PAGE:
12 February 2016

The distinction between innovation and growth

I've been on this topic before, but an op-ed piece in The Globe and Mail today makes the case quite clearly:

"In the 21st century, prosperity comes from ideas commercialization throughout the private sector – high tech to low tech, agriculture to services. Countries that innovate prosper; countries that do not decline. We know that without public intervention to create an ecosystem enabling our innovators to make money here, we will have less innovation than we need for prosperity. By confusing general growth policies with strategic innovation policy, Canada risks falling further behind globally.

"The aim of growth policies is to entice people or companies pursuing specific, well-developed activities to move or create businesses in your jurisdiction. By handing out public money, a government can entice foreign companies to open new campuses and create jobs in "innovation industries." Singapore and Ireland achieved rapid economic development this way, and Canadian governments have tried to. Yet this approach does not help foster domestic innovation.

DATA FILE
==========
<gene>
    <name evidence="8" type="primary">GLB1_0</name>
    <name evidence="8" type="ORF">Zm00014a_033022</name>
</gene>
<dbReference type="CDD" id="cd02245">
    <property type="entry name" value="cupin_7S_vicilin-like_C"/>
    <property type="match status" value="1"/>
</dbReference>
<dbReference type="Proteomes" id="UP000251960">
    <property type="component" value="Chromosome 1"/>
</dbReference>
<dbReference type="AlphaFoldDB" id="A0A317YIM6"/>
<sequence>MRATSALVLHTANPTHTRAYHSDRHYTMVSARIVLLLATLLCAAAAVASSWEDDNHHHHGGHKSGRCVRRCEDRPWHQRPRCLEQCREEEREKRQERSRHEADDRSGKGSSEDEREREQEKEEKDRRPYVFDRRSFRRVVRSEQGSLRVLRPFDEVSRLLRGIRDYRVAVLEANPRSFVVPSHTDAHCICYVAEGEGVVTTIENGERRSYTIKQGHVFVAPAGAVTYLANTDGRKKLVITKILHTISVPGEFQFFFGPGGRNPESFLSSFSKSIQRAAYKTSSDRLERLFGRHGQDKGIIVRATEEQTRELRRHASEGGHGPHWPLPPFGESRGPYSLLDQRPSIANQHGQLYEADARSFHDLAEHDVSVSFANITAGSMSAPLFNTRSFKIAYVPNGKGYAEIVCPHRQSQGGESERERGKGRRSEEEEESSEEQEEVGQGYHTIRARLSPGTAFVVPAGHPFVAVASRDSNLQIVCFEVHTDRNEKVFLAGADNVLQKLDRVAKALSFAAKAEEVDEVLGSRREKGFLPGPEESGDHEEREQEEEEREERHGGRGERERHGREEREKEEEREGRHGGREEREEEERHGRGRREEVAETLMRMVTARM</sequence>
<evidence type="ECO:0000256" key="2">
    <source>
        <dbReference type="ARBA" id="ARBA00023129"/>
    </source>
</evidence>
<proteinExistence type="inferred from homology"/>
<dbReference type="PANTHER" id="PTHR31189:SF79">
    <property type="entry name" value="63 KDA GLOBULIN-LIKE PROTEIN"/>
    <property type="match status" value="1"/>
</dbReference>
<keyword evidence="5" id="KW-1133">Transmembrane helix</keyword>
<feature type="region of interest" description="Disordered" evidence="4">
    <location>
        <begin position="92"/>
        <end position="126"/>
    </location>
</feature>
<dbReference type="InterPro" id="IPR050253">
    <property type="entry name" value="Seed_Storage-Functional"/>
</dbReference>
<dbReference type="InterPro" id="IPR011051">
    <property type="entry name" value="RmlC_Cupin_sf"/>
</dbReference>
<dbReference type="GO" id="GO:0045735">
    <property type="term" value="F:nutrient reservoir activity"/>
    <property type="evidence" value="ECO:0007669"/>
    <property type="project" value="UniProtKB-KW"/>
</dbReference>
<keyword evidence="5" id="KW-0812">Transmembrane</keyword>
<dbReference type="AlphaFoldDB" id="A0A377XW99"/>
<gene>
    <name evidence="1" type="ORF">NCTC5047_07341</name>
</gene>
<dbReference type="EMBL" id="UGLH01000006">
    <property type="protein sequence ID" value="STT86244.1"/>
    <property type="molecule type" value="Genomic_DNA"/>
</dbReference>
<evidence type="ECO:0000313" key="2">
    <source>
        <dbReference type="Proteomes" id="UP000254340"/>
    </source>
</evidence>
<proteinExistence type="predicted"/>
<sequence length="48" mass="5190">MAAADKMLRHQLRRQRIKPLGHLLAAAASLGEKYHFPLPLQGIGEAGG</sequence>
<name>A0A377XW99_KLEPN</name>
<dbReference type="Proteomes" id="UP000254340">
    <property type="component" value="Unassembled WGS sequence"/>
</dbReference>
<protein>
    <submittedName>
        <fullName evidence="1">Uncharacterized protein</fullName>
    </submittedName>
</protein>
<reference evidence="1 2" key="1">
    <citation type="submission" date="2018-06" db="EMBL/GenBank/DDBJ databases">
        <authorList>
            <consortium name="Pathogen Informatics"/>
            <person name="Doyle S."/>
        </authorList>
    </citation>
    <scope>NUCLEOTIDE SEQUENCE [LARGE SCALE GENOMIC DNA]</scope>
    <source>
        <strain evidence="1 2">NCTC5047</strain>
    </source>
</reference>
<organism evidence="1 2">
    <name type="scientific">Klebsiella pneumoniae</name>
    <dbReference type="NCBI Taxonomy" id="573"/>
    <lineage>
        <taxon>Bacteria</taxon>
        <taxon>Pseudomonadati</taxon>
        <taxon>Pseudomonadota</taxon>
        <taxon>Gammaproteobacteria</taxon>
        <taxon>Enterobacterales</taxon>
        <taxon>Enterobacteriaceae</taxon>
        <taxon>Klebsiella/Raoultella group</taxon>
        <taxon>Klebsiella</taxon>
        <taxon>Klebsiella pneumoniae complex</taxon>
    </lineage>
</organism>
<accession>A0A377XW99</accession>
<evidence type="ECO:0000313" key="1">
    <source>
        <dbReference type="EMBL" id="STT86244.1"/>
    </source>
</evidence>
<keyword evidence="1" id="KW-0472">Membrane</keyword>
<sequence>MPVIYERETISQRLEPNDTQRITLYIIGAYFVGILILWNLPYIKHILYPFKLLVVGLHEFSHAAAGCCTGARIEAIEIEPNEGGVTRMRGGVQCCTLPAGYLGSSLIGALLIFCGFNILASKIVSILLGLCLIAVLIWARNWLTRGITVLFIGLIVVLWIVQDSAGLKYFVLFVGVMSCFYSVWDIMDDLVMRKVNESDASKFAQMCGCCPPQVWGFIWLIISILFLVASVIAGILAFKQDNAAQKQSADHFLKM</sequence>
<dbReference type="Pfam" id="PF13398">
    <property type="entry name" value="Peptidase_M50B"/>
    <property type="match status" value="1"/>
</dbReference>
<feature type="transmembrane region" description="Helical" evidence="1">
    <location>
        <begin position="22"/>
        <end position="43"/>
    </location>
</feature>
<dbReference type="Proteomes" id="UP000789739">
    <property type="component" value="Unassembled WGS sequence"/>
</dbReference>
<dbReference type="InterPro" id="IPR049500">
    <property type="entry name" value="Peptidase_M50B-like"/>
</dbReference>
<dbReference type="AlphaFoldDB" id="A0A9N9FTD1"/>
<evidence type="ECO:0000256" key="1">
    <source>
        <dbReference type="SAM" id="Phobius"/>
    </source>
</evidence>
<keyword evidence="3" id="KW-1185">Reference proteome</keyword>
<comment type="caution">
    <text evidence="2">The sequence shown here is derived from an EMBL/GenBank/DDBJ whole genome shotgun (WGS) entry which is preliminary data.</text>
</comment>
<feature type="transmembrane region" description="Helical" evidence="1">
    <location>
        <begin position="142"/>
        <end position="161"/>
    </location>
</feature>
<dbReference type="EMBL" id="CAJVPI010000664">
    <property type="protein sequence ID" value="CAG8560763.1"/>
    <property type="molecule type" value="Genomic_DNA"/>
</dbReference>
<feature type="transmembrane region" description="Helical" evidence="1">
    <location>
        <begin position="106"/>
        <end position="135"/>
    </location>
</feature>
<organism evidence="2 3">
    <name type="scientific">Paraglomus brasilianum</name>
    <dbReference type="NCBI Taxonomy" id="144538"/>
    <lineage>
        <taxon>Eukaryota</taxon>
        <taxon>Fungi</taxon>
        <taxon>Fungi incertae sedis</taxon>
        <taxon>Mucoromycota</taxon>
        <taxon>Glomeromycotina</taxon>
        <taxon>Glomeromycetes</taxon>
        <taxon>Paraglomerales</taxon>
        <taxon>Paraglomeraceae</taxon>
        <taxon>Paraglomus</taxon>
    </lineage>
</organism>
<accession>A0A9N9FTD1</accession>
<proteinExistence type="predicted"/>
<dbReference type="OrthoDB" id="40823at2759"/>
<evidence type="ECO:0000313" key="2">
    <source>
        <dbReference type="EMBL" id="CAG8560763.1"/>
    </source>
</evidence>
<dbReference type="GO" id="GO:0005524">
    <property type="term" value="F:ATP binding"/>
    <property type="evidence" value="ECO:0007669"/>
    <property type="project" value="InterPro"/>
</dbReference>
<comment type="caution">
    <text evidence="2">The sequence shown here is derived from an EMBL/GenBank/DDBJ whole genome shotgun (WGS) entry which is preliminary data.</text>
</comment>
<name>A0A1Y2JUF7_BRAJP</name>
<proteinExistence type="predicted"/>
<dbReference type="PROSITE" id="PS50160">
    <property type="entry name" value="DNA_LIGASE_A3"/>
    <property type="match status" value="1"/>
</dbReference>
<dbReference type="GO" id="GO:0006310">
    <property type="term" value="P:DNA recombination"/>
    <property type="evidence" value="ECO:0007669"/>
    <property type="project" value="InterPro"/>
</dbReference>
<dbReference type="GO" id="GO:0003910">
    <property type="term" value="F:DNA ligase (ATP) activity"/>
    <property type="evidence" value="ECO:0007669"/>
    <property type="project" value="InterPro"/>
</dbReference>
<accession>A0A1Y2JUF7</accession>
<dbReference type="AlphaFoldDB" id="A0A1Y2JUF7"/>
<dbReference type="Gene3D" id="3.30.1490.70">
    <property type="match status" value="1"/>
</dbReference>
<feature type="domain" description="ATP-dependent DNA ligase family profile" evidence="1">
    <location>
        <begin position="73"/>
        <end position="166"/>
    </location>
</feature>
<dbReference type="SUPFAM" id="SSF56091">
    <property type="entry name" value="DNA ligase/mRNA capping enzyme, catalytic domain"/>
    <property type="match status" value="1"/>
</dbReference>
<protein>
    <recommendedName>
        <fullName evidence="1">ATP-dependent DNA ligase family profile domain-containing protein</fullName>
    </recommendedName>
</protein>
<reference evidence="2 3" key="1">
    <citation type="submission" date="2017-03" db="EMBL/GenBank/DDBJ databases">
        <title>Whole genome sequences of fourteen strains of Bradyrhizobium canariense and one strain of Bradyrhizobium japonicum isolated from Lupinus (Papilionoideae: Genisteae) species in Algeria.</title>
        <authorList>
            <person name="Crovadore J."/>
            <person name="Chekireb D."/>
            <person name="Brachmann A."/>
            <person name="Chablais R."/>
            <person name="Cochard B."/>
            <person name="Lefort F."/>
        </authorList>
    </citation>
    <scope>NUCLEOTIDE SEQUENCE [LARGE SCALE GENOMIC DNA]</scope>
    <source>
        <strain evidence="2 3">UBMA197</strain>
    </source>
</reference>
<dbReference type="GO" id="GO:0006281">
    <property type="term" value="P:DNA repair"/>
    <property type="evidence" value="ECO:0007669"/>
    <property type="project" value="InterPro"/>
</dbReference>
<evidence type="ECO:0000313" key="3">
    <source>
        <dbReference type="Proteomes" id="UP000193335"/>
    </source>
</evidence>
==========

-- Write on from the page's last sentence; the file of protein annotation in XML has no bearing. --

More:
"The aim of innovation policy is to foster the development of industries, products and services that do not yet exist and whose business models and markets have yet to be created. Organizations and individuals capable of inventing these technologies must be attracted or developed, and the results of their labours must be channelled into economic growth.

"That means we cannot use a process of long-term planning. Instead, we need continuous experimentation. Policy makers must rapidly come up with new initiatives, kill those that don’t work, scale up those that do and then keep changing incentives to keep pace with growing, dynamic industries."
There's nothing here that states anything more than plain common sense. However, too many policy makers tend to conflate these two aims into something that is less than clear, and too many Canadian enterprises confuse innovation and growth with surfing on the next wave that is coming through, as opposed to really determining what will beneficially work for them. That probably also explains why our rate of capital investment is so laughably low.

Let's see if this never-ending debate will finally come to a real conclusion...

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